A new family favorite, this warm and simple dish from blog Food52 and Shannon Cummings Morris will take the chill off of any winter evening.
One of the most rewarding things about having your own company is being able to meet new friends and colleagues along the way. Case in point, one of our recent grooms who we collaborated with on custom bows for his wedding.
Brendan Petri, a Harvard grad with a background in economics switched gears recently and decided to follow his love of leather care by creating a superb line of conditioning products that will revive the dullest of leather shoes, luggage or furniture.
Patchworking began as a way to utilize scraps of fabric left over from past projects. After cutting fabrics for dresses, shirts, blouses, pants, jackets, whatever was being made, there were plenty of odd shaped pieces to repurpose and give a second lease on life. Quilts, of course, were the first creations resulting from patchworking. A perfect example of "waste not, want not".
Being people who thoroughly enjoy the act of creating, whether it be three dimensional or conceptual, we've never quite embraced the limelight associated with the "showy" aspect of talking about it. With that being said, after Greg Caruso and his team shared their vision for their documentary Making The American Man and asked us to participate, we couldn't say no.
Growing up in the same general area of Connecticut, our parents having worked together for years, and sharing a similar appreciation for design and American manufacturing; it was upon finally meeting Jon Terbell that I felt we had already known each other forever.. During the three years since our first meeting, our perspective brands (he's the man behind New England-based shirt brand, Jack Robie) have continued to grow and evolve alongside, with frequent opportunities to work together at various pop ups and by Jon's offer to join in on the fun at his One Orange Shop in Nantucket. We always look forward to being a part of this island destination.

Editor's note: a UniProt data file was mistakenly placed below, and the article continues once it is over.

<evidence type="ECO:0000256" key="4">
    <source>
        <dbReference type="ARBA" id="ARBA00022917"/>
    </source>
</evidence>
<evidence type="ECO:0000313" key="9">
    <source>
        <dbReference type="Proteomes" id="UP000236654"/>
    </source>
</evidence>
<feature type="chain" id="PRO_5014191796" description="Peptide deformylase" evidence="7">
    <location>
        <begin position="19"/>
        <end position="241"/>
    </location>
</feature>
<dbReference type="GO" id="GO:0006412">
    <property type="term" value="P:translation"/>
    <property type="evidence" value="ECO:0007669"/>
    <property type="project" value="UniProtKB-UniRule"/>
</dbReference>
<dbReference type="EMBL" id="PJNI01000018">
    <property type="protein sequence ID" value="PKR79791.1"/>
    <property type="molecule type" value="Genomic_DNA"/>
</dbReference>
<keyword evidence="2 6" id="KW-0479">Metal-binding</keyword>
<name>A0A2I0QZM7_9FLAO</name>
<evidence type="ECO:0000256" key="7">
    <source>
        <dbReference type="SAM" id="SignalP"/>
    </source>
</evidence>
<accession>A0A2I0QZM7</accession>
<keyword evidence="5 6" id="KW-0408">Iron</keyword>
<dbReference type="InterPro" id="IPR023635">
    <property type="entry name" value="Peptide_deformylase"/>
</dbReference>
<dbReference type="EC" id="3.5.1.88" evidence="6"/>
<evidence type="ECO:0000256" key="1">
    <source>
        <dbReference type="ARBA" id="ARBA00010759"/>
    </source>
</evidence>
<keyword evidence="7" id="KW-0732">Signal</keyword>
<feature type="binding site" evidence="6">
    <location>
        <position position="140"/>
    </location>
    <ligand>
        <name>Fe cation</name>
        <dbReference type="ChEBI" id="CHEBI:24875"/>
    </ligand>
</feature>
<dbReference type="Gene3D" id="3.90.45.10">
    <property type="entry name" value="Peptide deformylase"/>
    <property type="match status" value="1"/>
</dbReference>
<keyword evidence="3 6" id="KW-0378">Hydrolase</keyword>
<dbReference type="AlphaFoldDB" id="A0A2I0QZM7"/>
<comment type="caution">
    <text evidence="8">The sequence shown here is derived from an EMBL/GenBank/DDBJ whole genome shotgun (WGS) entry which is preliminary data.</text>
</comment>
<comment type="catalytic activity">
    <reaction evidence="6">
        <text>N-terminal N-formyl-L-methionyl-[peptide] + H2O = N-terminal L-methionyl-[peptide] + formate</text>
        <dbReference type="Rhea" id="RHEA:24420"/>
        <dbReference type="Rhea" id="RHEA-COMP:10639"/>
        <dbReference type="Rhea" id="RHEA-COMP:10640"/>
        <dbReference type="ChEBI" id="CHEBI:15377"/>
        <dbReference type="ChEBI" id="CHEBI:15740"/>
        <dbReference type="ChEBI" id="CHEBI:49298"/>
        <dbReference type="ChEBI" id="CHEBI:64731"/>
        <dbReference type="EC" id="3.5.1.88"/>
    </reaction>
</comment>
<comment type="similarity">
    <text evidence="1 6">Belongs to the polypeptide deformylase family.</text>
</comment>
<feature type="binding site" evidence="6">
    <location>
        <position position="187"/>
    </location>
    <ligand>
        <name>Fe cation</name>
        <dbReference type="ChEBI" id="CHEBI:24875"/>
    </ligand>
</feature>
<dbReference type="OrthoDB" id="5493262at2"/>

We recently had a chance to catch up with Jon and run a little Q&A by him:
As the proliferation of the "Pop Up" phenomenon continues, a person can never be quite sure what there is to find at such events. Last weekend brought us to Esquire Magazine's partnered pop up with Sharp Events in SoHo NYC. As this was their first event of its kind, we too were not sure what to expect.
Happily, the event went off without a hitch and was well-received by curious shoppers and a slew of fellow brands of whom we had a chance to meet...
I am surely not alone in my sadness, hearing of Pearl Paint closing it's legendary Canal Street flagship store. It played an important role in my years at Parsons in New York City. Without having Pearl Paint so easily accessible and so fully stocked with every conceivable art supply known to man, I would have been up a tree. Along with every other art school student and artist in New York.
Anyone who knows us, knows that we care a great deal about our packaging. Years of receiving our purchases from companies who send their products off in poly bags and carelessly thrown into boxes keeps us motivated. We figure that the entire package, not just the contents, should be given equal attention and that you will appreciate (as we do) the full presentation of opening your purchase when it arrives at your door.